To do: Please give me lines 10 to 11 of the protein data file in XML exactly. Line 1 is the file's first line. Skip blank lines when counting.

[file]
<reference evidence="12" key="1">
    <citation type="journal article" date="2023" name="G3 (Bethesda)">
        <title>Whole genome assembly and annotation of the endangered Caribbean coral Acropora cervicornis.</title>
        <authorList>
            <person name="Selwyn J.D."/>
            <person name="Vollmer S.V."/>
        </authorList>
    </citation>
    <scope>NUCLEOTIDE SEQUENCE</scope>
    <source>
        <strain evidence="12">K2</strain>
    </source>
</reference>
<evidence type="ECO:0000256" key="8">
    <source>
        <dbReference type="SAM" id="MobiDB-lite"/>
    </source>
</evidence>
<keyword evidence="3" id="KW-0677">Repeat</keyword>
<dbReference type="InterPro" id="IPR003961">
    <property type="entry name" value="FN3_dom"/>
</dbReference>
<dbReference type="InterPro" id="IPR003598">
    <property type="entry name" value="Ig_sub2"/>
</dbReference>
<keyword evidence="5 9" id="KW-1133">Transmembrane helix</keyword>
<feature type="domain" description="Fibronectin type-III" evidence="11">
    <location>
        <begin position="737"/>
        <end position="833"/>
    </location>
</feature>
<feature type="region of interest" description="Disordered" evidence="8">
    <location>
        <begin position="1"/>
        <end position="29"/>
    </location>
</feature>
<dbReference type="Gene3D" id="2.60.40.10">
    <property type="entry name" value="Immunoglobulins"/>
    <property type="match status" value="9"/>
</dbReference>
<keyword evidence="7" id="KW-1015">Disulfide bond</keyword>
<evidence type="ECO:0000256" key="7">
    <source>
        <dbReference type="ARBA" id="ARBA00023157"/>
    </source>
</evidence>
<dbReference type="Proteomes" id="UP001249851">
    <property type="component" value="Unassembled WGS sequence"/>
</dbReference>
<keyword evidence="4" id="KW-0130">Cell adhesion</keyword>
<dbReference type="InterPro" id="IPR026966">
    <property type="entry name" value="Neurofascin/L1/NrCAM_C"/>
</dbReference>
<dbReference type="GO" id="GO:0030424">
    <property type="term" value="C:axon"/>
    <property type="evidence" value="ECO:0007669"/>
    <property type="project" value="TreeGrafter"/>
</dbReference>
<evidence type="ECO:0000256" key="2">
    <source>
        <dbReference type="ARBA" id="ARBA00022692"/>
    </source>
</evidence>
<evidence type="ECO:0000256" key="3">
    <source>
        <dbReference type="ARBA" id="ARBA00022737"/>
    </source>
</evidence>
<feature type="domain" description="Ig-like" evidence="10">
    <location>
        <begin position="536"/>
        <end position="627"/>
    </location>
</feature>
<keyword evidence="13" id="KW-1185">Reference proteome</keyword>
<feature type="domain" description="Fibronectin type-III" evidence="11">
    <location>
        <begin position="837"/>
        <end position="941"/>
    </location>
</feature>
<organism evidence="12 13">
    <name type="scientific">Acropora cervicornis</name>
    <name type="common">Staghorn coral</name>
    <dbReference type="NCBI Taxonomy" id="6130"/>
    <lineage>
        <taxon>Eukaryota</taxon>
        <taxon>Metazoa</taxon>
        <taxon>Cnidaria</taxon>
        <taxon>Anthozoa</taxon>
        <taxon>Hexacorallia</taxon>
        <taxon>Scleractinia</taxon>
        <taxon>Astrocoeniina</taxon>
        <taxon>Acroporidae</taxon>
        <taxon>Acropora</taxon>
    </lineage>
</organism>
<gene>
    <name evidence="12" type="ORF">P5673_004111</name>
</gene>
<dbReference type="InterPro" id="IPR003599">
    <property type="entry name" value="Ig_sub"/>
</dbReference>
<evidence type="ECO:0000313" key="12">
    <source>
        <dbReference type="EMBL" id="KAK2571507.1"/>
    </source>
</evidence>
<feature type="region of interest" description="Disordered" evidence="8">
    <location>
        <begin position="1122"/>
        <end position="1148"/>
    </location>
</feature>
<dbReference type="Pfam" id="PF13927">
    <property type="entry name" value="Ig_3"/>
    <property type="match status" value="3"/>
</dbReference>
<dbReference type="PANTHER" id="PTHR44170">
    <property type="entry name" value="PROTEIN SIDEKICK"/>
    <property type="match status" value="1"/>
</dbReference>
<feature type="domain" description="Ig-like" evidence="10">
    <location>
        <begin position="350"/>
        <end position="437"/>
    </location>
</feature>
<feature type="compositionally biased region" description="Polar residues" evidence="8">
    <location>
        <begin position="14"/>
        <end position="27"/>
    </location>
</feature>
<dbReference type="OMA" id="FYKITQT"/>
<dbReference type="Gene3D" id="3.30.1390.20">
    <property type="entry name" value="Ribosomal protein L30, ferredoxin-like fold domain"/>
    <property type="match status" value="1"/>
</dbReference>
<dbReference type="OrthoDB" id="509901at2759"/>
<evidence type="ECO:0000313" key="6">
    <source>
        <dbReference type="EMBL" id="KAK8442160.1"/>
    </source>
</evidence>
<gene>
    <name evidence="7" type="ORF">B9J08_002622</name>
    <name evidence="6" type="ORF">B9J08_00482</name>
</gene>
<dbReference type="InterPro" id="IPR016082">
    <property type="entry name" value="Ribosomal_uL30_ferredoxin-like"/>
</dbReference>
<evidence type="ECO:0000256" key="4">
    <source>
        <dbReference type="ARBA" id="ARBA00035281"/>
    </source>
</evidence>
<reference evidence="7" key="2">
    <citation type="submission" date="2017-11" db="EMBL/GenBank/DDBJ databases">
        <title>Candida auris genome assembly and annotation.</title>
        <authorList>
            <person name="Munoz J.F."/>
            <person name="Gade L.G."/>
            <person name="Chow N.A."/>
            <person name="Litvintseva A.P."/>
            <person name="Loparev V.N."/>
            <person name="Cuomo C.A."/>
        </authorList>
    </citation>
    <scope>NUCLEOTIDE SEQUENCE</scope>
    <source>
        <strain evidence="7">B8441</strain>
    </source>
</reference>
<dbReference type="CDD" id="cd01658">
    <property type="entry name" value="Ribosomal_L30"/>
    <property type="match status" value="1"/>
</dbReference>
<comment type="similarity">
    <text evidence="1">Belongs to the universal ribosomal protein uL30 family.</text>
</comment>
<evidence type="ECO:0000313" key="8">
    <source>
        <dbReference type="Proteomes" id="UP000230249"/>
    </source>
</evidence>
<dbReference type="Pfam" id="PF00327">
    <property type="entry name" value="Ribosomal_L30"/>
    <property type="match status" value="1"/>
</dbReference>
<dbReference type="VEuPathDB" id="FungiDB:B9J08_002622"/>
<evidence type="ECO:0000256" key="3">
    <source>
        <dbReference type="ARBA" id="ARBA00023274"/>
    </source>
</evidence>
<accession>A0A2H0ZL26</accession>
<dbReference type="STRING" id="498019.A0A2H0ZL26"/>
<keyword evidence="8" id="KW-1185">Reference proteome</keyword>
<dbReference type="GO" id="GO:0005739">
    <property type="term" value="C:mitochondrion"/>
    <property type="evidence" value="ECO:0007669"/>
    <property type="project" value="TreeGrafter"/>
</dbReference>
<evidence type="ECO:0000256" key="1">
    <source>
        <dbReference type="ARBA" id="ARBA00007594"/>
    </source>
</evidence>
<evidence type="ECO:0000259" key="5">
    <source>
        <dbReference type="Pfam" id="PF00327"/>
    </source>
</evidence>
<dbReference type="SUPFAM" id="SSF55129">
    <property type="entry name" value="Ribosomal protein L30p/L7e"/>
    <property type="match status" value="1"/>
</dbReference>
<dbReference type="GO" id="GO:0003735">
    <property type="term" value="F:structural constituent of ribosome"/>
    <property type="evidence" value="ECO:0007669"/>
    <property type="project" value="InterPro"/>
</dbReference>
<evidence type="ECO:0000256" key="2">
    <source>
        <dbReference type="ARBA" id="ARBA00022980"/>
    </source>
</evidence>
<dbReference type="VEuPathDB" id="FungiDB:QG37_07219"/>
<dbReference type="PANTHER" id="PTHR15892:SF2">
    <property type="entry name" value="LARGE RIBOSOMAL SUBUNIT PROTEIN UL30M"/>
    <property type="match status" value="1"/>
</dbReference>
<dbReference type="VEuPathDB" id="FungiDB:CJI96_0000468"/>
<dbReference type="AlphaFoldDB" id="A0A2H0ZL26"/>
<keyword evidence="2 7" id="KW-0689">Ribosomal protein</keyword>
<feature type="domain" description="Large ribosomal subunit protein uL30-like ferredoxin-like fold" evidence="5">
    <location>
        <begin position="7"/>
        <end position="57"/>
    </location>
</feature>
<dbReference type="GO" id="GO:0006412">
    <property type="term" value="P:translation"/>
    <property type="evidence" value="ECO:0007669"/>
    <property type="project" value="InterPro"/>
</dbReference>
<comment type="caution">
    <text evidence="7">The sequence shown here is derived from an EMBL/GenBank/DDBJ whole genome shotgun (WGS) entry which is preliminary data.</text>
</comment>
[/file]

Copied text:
    <source>
        <strain evidence="12">K2</strain>